JOIN THE HERD. SAVE ELEPHANTS.

 

Did you know 96 elephants are killed every day in Africa?

The U.S. is the second biggest market for ivory in the world. This is our problem and we are the solution.

Working with conservation partners, Woodland Park Zoo has helped put anti-poaching patrols on the ground and habitat protection in place for imperiled populations of Asian and African elephants. But the work must continue at home. It’s up to all of us who want a world with elephants in it to do our part.

Woodland Park Zoo joins Wildlife Conservation Society and more than 150 zoos, aquariums and other partners in the 96 Elephants campaign to stop the killing, stop the demand, and stop the trade. Will you join the herd?


Why does my signature matter?

Recently, the Obama Administration announced its intention to ban commercial trade of ivory within the U.S. —an important step toward elephant protection. However, federal law can't stop ivory sales that stay within state borders. Closing all existing loopholes by enacting moratoria at both the state and federal level is essential. Washington leaders need to hear from you that state-level action here is crucial to stopping this illegal trade and saving elephants in the wild.


Raise Awareness

Get the word out to your networks to spread awareness about illegal ivory and the elephant conservation crisis. Use the share buttons at the top of this page or save and post these images to your social network profiles to help us build the herd of supporters.

 

 

Woodland Park Zoo Projects Protecting Elephants in the Field

The zoo's work continues in the field through collaborations with our Partners for Wildlife, Tarangire Conservation Project in Africa and Hutan Asian Elephant Conservation Project in Asia. Every time you visit the zoo, you help make this work possible. See what impact we are having together.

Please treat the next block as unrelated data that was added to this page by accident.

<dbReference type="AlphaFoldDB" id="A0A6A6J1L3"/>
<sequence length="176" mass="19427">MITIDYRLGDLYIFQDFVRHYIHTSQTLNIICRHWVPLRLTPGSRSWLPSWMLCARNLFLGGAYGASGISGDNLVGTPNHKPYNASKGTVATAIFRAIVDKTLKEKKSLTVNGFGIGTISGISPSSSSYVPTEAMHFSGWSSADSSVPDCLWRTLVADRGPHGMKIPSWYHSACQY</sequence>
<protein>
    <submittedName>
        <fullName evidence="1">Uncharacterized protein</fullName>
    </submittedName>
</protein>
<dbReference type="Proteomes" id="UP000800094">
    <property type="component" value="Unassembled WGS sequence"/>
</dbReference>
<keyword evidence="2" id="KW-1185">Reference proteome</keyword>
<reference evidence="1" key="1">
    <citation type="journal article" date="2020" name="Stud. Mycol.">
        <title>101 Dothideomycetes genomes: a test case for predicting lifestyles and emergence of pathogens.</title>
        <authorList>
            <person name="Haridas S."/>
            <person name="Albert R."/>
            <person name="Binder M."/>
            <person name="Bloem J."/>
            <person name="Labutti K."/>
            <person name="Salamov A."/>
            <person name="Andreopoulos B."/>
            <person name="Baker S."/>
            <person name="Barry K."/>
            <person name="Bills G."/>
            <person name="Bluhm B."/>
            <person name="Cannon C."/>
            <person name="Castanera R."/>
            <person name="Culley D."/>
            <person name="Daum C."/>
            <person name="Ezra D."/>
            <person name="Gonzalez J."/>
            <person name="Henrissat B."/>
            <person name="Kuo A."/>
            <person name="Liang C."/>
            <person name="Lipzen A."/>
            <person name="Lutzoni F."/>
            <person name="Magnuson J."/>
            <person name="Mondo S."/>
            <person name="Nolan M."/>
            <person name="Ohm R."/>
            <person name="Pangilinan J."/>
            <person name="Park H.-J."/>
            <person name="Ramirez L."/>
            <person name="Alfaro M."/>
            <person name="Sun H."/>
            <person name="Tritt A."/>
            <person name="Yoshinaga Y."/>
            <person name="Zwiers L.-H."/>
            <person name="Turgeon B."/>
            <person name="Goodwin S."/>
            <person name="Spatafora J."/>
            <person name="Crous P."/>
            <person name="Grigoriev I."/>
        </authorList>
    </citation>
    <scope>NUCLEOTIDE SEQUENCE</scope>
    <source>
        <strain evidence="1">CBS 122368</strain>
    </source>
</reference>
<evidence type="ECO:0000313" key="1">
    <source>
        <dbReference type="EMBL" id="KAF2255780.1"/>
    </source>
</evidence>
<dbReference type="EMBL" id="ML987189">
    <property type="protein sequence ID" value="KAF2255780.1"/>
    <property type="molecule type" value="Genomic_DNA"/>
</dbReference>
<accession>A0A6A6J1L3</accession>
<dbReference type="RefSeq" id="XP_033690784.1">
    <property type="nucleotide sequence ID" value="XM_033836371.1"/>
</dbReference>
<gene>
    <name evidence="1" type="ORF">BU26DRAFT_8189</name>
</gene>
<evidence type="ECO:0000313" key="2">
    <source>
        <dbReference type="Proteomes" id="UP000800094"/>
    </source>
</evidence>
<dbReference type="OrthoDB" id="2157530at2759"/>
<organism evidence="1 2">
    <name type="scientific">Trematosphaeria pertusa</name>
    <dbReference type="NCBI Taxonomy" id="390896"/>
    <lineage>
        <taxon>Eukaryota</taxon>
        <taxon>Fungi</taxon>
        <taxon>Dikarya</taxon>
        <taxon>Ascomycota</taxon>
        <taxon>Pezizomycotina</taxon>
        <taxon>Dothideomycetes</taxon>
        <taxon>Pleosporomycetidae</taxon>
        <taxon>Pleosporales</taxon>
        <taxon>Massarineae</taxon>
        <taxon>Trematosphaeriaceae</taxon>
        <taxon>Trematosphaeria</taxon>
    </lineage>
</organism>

In Africa

In Tanzania, Woodland Park Zoo partners with the Tarangire Elephant Project to put rangers on the ground to patrol against and deter poachers.

Tarangire Elephant Project supports a network of 33 village game scouts in seven villages who serve as anti-poaching patrol. In 2013, scouts helped make 10 poacher arrests in the newest Wildlife Management Area under their patrol, the Makame Wildlife Management Area southeast of Tarangire National Park.


Get the latest updates from Tarangire Elephant Project

 
 

In Asia

The ivory crisis is most urgent in Africa, but Asian elephants are highly endangered and have their own threats that imperil populations, including growing human populations, loss of habitat and increasing human/elephant conflicts.

The Hutan Elephant Conservation Unit has successfully combined traditional knowledge of local wildlife with intensive, expert training to reduce the extent of damage caused by elephants to villagers’ crops, which in turn has reduced the occurrence of retaliation killings.


Get the latest updates from Hutan Asian Elephant Conservation Program

 

96 Elephants News


TAKE THE PLEDGE

To stop the killing of elephants, we must stop the ivory trade. To stop the trade, we must end the demand. I pledge never to buy, sell or trade ivory, and I support a moratorium on ivory products in Washington state.

EXPLORE THE ISSUES

Get the facts about ivory law, the poaching crisis and what is being done to stop it.

Read the 96 Elephants FAQ

 
 

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